The Drive/Trim is using one dual-gang potentiometer. If the Drive gain increases the Trim reduces the signal from the colour module by the same dB value. As a result, the absolute output signal level remains equal to the input signal.

Some colour modules can clip the signal due to the limited headroom or the used components. Clipping colour modules, such as Discrete Saturation, may act as a primitive limiter. Further increase of the input signal will not increase the overall output signal level.

In such a case, the output level from the colour module may be lower than the input level, while the distortions level will increase.

The Drive/Trim knobs should be used with caution. Some colour modules cut off the signal if driven too hard. In a severe case, a high signal level may damage the colour module.

C544 Signal Flow 1 Scaled Copy

Drive Trim Circuit

Important Note!

The most common mistake made by the users so far is overdriving the Colour Processors with a too high-level signal sent from the DAW! Each colour module stage in the C544 provides +20dB of Gain. This means it increases the input signal level up to 10 times. You must reduce the signal sent to the C544! The C544 is not a vintage transformer or valve preamp which will sound good if driven hard… It is a piece of modern studio equipment that has a headroom limit. It will clip at some point and it will produce audible, most likely unpleasant distortions.

If you hear the distortions, even if the colour modules are disengaged, reduce the level of the signal from DAW. Remember, MORE does not mean BETTER!

First Use of C544:

  • Set all Drive/Trim knobs to a minimum.

  • Reduce the level from the DAW to -20dBu

  • Set Master Output knob to 12 o’clock – 0dB

  • Set all switches downwards (C1-4, BP)

  • Make sure that input and output is connected to correct sockets on the back of the 500rack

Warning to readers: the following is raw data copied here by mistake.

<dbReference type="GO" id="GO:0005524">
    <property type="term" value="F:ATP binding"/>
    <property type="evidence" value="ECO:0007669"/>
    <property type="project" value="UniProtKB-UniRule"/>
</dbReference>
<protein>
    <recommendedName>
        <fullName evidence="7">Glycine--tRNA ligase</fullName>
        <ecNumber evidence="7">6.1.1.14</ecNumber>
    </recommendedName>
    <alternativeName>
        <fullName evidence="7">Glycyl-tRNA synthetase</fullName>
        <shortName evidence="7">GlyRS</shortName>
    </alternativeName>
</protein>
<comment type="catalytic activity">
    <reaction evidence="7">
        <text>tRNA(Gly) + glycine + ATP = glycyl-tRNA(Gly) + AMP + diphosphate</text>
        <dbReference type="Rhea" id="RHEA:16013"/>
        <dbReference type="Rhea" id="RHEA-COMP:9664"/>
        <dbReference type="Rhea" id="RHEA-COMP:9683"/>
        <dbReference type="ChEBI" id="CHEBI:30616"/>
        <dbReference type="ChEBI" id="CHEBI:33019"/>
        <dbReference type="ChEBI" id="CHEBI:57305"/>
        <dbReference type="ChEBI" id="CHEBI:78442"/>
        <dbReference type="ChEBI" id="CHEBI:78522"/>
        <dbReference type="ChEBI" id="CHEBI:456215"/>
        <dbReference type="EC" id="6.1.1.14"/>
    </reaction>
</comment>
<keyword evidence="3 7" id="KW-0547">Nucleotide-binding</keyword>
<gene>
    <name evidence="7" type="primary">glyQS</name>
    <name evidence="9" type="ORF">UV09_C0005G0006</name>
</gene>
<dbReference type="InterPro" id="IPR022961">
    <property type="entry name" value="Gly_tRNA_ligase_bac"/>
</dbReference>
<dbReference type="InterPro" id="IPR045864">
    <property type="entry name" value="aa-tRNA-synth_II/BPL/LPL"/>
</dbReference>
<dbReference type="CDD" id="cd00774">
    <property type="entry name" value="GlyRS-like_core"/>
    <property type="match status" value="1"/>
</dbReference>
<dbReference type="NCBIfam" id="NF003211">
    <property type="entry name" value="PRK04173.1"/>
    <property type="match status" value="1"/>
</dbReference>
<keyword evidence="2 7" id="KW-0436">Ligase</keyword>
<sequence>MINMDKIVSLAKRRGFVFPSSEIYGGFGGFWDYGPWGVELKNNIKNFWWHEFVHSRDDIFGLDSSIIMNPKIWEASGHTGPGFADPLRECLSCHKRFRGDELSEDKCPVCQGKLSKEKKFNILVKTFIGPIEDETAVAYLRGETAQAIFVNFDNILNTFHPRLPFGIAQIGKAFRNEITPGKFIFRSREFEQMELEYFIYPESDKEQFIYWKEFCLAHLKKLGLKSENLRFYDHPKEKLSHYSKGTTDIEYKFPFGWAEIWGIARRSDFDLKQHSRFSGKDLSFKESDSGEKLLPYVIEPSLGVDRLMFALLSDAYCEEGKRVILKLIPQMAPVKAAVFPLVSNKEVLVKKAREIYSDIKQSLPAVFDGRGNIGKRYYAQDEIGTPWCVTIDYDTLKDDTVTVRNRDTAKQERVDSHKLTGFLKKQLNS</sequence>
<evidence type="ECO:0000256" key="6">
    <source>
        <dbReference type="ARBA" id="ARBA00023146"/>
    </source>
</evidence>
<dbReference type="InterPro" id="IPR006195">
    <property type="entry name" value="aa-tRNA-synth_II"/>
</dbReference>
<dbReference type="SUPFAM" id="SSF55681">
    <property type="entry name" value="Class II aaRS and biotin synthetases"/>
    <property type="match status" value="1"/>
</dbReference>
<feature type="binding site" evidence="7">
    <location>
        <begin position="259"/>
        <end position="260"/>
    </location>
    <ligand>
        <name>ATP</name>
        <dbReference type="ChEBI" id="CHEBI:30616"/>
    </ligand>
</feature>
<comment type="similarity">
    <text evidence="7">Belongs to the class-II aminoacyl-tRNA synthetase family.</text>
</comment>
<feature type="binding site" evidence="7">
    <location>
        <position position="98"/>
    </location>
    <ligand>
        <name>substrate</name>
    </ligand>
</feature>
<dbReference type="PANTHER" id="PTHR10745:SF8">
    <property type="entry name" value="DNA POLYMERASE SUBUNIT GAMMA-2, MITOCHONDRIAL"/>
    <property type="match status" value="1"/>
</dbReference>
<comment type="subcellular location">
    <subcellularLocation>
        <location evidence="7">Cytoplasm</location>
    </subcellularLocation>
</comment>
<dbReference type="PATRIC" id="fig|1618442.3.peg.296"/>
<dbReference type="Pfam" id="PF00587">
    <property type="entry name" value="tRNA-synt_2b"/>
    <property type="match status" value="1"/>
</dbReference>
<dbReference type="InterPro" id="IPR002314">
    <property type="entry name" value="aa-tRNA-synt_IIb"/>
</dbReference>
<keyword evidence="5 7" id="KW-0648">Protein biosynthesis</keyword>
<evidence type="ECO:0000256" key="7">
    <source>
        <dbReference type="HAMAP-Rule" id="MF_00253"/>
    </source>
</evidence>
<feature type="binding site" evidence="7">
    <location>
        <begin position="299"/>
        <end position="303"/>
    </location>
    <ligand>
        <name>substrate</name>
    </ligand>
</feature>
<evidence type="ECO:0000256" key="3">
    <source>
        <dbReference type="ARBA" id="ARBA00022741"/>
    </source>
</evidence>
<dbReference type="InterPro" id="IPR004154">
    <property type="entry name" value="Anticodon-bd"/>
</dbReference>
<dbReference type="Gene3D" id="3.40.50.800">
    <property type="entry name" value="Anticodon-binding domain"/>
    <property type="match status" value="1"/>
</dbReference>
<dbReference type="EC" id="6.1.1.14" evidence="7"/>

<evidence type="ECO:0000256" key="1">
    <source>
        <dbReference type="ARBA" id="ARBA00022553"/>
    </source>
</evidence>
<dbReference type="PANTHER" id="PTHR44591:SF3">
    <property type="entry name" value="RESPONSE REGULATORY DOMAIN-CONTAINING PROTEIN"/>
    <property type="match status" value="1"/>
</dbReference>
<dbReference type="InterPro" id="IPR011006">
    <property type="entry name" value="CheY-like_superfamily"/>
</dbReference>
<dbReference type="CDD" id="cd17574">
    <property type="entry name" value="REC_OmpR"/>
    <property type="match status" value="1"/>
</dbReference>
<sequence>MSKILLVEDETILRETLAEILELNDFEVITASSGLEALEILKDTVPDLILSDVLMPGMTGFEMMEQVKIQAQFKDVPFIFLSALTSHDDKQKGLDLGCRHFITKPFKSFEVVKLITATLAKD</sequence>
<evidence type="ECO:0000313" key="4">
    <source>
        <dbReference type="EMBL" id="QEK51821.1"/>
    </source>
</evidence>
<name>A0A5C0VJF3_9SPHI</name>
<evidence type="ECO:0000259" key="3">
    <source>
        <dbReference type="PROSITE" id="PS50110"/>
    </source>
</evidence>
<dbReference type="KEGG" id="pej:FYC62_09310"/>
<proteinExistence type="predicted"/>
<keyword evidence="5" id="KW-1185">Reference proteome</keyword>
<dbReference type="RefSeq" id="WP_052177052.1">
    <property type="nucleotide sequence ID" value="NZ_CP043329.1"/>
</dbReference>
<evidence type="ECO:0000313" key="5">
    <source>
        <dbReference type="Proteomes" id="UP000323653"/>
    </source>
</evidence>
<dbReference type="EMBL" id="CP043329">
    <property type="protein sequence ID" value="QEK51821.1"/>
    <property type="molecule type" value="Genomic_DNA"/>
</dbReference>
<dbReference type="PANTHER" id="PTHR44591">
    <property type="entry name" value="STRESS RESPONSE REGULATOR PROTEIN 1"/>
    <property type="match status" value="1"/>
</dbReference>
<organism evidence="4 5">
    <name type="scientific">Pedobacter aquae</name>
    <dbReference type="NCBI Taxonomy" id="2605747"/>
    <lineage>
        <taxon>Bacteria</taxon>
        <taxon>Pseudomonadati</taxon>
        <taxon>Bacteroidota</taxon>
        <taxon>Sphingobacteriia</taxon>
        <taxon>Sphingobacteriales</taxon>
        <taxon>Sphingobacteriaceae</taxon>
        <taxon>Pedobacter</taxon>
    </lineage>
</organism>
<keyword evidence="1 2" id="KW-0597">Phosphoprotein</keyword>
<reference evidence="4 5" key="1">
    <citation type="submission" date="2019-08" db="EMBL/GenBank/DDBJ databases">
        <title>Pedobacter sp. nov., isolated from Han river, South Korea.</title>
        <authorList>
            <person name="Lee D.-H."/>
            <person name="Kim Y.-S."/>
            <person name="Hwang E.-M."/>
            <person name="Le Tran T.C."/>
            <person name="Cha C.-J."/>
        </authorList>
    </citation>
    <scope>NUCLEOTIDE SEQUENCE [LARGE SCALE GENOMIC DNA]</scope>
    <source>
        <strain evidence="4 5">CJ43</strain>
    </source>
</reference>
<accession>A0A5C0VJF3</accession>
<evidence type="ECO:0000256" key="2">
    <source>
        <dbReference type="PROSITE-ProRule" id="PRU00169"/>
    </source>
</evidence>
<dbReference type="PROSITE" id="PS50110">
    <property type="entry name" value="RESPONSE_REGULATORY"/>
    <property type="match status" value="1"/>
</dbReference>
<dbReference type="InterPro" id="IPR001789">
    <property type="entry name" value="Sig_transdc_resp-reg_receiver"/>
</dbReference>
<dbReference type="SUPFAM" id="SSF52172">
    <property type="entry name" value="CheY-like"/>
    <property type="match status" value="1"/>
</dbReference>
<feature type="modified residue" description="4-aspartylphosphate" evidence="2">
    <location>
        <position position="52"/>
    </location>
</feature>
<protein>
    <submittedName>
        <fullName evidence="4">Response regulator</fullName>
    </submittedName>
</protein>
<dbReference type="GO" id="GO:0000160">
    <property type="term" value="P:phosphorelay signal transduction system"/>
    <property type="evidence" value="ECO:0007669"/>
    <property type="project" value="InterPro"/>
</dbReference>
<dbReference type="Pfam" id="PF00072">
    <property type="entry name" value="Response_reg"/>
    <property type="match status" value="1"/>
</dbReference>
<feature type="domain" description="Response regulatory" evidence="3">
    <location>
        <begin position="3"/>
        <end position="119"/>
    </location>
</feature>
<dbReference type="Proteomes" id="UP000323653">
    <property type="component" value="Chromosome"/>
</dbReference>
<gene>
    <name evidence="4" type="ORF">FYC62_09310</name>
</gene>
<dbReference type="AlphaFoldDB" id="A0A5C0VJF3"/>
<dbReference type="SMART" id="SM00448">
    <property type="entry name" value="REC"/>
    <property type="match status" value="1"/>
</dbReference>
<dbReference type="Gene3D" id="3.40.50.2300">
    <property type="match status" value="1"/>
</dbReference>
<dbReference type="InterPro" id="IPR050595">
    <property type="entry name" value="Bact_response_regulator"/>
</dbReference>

• Play the test signal or track and confirm that the signal pass from input to output

  • Switch the BP upwards; the LED indicator should be ON

  • Confirm that the signal pass from input to output

  • Switch the C1-4 upwards, if the colour modules are inserted the signal should be present

  • Use the Drive/Trim knob to achieve the desired level of saturation.

  • Use the C1-4 switches to A/B the signal

  • Use the BP switch to A/B the C544 operation

  • In case of difference in level use the +/-6dB Master Output knob to compensate for the level difference.

Before the use of C544 turn all Drive/Trim knobs to a minimum. Reduce the output level of the DAW by -20dB. Make sure that all switches are in a LOW position (colour modules bypassed). Play the test 1kHz signal from DAW. Confirm that the signal returns to the DAW system.

Tip: Why you should not use the resistor mic input PAD.

The most common way of adding the Line Input functionality to the mic input of the Interface is the mic input PAD.

The mic input PAD is nothing more than resistors added on the input of the microphone preamplifier.

The signal is attenuated and again amplified by the microphone preamplifier. As a result, the signal-to-noise ratio is worsening.

Also, the impedance matching between the source and the mic preamp is disrupted causing unwanted frequency response issues.